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Arctic-spanning fiber-optic project moves ahead in Alaska

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  • Updated: September 28, 2016
  • Published May 10, 2015

Alaskans are playing a bigger role in an international project that seeks to link Europe and Asia with a fiber-optic cable running along the Arctic Ocean, with anticipated offshoots to remote Alaska communities and the oil-field complex of Prudhoe Bay.

But while the Alaska phase of the project remains on track to be completed by the end of next year, the 10,000-mile-long effort connecting Japan with the United Kingdom won't happen within that time frame, as previously hoped.

Factors in the delay include sea ice that lingered in the Northwest Passage in northern Canada the last two Septembers, a challenge for cable-laying ships that must maintain a pre-defined course, said Elizabeth Pierce, CEO of Anchorage-based Quintillion Holdings. "You can get a transport ship through, but a cable-laying ship is a different story," she said.

It's currently not known when the entire undertaking will be completed, she said. Such delays can be part of the territory for large and complex fiber-optic projects.

"They are not unheard of, even for projects dealing with more benign environmental conditions," Pierce said.

Arctic Fibre, a Canadian company, initiated the project to build the first Asia-Europe telecommunications line through the Arctic. Project partner Quintillion initially handled just the Alaska portion of the effort. Now it has a say in the entire venture.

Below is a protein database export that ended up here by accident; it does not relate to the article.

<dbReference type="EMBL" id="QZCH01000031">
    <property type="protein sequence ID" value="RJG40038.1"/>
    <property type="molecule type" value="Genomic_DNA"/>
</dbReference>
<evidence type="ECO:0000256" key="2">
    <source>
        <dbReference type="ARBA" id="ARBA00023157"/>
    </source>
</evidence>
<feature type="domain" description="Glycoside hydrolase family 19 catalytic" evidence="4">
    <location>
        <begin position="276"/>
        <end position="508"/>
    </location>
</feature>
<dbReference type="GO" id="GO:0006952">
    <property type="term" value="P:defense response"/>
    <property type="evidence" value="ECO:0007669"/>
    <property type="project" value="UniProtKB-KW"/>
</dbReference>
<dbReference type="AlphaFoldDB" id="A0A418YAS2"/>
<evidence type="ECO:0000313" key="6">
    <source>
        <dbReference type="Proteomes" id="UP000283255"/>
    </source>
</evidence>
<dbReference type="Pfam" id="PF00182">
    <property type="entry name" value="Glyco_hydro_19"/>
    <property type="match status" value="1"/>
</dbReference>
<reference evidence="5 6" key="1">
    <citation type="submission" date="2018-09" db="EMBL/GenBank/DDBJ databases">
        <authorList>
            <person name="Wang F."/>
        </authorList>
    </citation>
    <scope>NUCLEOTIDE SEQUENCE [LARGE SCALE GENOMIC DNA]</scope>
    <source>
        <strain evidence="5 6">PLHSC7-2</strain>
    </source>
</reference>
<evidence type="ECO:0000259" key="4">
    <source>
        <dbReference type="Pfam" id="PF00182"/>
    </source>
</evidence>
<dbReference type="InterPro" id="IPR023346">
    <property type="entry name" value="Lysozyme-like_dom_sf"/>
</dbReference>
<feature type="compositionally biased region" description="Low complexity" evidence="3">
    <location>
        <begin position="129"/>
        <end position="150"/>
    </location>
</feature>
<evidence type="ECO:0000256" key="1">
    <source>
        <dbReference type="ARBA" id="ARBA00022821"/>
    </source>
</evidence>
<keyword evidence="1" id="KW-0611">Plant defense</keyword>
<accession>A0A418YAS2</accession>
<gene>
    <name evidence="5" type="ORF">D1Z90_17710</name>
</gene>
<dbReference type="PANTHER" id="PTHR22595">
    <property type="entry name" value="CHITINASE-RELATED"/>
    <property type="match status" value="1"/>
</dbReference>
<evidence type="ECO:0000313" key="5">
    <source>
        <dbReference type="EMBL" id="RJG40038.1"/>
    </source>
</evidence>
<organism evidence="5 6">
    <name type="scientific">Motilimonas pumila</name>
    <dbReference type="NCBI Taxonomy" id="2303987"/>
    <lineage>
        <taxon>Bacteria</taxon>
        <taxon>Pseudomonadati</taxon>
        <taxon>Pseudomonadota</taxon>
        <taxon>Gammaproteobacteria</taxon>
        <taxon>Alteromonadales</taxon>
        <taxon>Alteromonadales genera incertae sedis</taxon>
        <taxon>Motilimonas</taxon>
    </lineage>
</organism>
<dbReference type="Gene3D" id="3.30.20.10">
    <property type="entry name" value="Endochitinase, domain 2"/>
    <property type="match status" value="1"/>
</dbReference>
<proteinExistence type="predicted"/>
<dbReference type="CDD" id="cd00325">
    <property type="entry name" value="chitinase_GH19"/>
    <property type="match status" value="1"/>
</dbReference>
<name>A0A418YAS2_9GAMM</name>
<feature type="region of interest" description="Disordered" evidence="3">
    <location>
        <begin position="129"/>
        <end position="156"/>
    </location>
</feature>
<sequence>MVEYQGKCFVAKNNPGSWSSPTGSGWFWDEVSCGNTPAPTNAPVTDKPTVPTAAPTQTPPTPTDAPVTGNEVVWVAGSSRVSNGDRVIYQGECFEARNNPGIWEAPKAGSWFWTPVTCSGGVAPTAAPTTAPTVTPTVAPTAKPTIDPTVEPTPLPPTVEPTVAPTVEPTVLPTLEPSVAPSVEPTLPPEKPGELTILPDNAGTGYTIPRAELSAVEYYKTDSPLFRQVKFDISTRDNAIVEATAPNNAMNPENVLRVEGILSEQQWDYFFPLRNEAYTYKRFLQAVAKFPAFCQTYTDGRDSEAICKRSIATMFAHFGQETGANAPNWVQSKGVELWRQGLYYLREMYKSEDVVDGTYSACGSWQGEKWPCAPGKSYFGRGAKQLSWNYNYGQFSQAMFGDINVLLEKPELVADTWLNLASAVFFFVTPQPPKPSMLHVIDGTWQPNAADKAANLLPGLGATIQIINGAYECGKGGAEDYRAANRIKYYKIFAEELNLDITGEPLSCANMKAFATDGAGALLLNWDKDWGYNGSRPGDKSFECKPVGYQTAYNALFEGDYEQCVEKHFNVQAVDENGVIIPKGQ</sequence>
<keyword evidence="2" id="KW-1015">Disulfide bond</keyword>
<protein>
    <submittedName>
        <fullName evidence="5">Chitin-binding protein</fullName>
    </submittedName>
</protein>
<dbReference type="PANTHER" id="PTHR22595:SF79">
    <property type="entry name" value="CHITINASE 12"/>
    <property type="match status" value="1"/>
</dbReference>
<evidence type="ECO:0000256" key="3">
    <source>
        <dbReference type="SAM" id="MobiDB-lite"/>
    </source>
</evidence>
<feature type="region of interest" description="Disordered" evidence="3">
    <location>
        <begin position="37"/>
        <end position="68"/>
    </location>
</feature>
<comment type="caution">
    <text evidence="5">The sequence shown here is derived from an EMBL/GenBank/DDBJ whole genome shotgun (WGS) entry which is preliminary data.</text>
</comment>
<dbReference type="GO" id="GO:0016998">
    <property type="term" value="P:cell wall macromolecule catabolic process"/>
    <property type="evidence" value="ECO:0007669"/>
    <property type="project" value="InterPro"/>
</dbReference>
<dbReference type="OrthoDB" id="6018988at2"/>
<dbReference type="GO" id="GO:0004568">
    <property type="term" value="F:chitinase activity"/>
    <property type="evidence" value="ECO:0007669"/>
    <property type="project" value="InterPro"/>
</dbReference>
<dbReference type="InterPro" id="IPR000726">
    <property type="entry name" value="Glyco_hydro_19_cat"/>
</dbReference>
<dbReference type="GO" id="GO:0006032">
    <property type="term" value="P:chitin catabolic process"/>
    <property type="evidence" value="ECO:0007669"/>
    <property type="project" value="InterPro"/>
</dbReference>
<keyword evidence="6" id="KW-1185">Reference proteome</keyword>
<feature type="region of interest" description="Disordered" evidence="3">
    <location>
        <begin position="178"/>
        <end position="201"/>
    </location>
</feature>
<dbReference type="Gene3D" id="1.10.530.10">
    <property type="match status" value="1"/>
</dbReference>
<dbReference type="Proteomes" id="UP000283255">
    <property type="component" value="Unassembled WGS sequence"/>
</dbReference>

"When we originally started, we didn't have a lot of voice in the construction of the backbone system," said Pierce. "We now have a seat at that table."

That change has been supported by a large lead investor, a private equity group in New York that prefers to remain anonymous for now, she said.

A link between Asia and Europe through the Arctic will provide a shorter route and faster data delivery than fiber-optic cables linking the continents through the Lower 48. One benefit is allowing quicker transactions for international stock traders trying to gain a competitive advantage.

"Even one extra millisecond is valuable," said Pierce.

Aside from faster service, there's lower risk of outages with a line crossing the Arctic, she said. Human error is the most common cause of those disruptions, and less ship traffic in the Arctic reduces the risk of damage to cables caused by such things as dragging anchors or trawling gear.

"The ice cover provides a strong layer of protection that keeps people away," she said.

The project has drawn plenty of interest, including from telecommunications companies that want to use the service, she said.

"We certainly see a very large customer interest in a high-speed connection between Europe and Asia that is also secure," Pierce said.

Still, the $700 million effort faces huge hurdles. An unrelated but similar project, being spearheaded by a different group that included Anchorage Mayor-elect Ethan Berkowitz, came to a halt because anticipated funding never arrived.

Managers involved in the Arctic Fibre project are moving ahead carefully to ensure routes and risks are thoroughly studied, Pierce said.